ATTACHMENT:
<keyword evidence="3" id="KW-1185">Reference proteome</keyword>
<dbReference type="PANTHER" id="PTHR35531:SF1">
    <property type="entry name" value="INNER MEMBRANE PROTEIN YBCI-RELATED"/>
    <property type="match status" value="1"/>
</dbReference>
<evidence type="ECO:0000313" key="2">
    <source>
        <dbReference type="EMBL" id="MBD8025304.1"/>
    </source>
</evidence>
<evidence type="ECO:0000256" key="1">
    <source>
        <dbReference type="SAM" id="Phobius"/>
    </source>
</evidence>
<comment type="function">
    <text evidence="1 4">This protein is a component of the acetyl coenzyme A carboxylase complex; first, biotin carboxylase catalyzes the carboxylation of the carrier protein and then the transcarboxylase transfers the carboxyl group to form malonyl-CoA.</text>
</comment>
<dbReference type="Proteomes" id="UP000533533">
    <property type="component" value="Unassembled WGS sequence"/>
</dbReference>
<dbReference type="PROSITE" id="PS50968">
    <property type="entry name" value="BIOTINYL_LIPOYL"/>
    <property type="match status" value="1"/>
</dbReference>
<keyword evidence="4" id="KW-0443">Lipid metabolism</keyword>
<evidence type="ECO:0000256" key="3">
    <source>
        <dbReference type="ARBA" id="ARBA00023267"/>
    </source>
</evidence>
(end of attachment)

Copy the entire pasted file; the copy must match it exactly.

<keyword evidence="3" id="KW-1185">Reference proteome</keyword>
<dbReference type="PANTHER" id="PTHR35531:SF1">
    <property type="entry name" value="INNER MEMBRANE PROTEIN YBCI-RELATED"/>
    <property type="match status" value="1"/>
</dbReference>
<evidence type="ECO:0000313" key="2">
    <source>
        <dbReference type="EMBL" id="MBD8025304.1"/>
    </source>
</evidence>
<evidence type="ECO:0000256" key="1">
    <source>
        <dbReference type="SAM" id="Phobius"/>
    </source>
</evidence>
<comment type="function">
    <text evidence="1 4">This protein is a component of the acetyl coenzyme A carboxylase complex; first, biotin carboxylase catalyzes the carboxylation of the carrier protein and then the transcarboxylase transfers the carboxyl group to form malonyl-CoA.</text>
</comment>
<dbReference type="Proteomes" id="UP000533533">
    <property type="component" value="Unassembled WGS sequence"/>
</dbReference>
<dbReference type="PROSITE" id="PS50968">
    <property type="entry name" value="BIOTINYL_LIPOYL"/>
    <property type="match status" value="1"/>
</dbReference>
<keyword evidence="4" id="KW-0443">Lipid metabolism</keyword>
<evidence type="ECO:0000256" key="3">
    <source>
        <dbReference type="ARBA" id="ARBA00023267"/>
    </source>
</evidence>